This will be the final In The Market column of the year as the Lynn News Tuesday is taking a well-earned rest on Boxing Day before appearing refreshed and reinvigorated to face the challenges of the new year.
It is therefore a time to reflect a bit on the past 12 months, which has seen some big changes in this parish.
For a start, we had a new owners with Iliffe Media buying us and assuming control in January.
That move and the substantial investment in the paper that it brought directly led to the second big change of the year – our move to new premises at the end of November.
Moving out of rented accommodation and buying a grade II-listed property on the Tuesday Market Place has certainly signalled our intention that the status quo is not an option – we want to improve our product and our service to our community in every way.
Already we have seen upgraded paper and stapling used on our product, ones that frankly make those papers still using standard newsprint seem like tawdry local rags.
It has been a good year here at the Lynn News and I hope that you feel that we continue to serve West Norfolk well.
I know from the surprisingly large number of emails and letters complimenting our coverage that we are appreciated.
I even take the brickbats as some kind of back-handed compliment, because I know that you care what we print. We matter to you.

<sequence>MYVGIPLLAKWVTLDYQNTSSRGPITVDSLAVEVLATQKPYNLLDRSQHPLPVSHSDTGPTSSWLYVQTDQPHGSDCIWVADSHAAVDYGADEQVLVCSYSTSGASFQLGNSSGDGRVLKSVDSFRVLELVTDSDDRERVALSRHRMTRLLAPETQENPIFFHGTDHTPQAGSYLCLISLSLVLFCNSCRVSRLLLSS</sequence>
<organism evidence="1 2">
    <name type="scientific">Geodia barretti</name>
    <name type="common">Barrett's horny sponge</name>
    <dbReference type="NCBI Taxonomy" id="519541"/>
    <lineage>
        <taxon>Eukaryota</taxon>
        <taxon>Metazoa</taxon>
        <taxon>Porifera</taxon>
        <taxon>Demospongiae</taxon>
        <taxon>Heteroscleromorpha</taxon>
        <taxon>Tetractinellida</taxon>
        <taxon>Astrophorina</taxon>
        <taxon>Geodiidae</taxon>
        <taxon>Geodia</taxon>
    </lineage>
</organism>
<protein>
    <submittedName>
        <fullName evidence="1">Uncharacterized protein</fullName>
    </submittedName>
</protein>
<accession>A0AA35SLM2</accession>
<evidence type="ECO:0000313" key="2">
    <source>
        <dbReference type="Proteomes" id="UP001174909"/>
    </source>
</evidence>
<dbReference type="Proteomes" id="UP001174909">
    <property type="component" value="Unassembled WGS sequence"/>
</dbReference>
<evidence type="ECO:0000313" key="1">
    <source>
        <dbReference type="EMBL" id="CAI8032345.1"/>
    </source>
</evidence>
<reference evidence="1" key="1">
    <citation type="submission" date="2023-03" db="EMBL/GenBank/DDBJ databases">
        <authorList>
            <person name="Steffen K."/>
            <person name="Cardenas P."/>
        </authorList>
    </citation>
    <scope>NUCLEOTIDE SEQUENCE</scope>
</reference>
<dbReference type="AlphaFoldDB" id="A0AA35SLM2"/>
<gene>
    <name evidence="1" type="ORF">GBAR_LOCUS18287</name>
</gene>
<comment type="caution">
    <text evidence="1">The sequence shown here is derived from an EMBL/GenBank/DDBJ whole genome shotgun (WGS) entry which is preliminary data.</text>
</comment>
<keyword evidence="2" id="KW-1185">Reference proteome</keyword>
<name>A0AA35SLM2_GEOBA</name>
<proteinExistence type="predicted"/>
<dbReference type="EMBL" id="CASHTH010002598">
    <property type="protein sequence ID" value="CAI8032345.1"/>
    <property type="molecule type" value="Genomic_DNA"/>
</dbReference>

The year hasn’t ended with many people feeling particularly festive towards county councillors who voted to up their allowances by a hefty 10.5 per cent.
The unanimous view of our readers who have commented online is that this is indefensible.
I really have to say that it is hard to understand the thinking behind the move.
Yes, councillors deserve ‘pay’ in the shape of allowances, otherwise you would be left with a very skewed sort of council chamber, where only those who could afford the largesse of giving their time for free would represent us.
But I don’t actually think that being a councillor should be a job. Allowances should be exactly that, not pay for a job, but expenses to help cover the time and expense that must inevitably accrue if you are devoting yourself properly to the task of being a councillor.
We want councillors, regardless of party, who are of the community. Some may be rich. Some may be poor. But all of them should at least recognise the struggles that everyday people meet in their wards and may talk to them about.
They are not MPs, of course. Their powers are very limited and they get precious little thanks for all the hours they put in, But this has to go down as something of a massive own goal, in my book.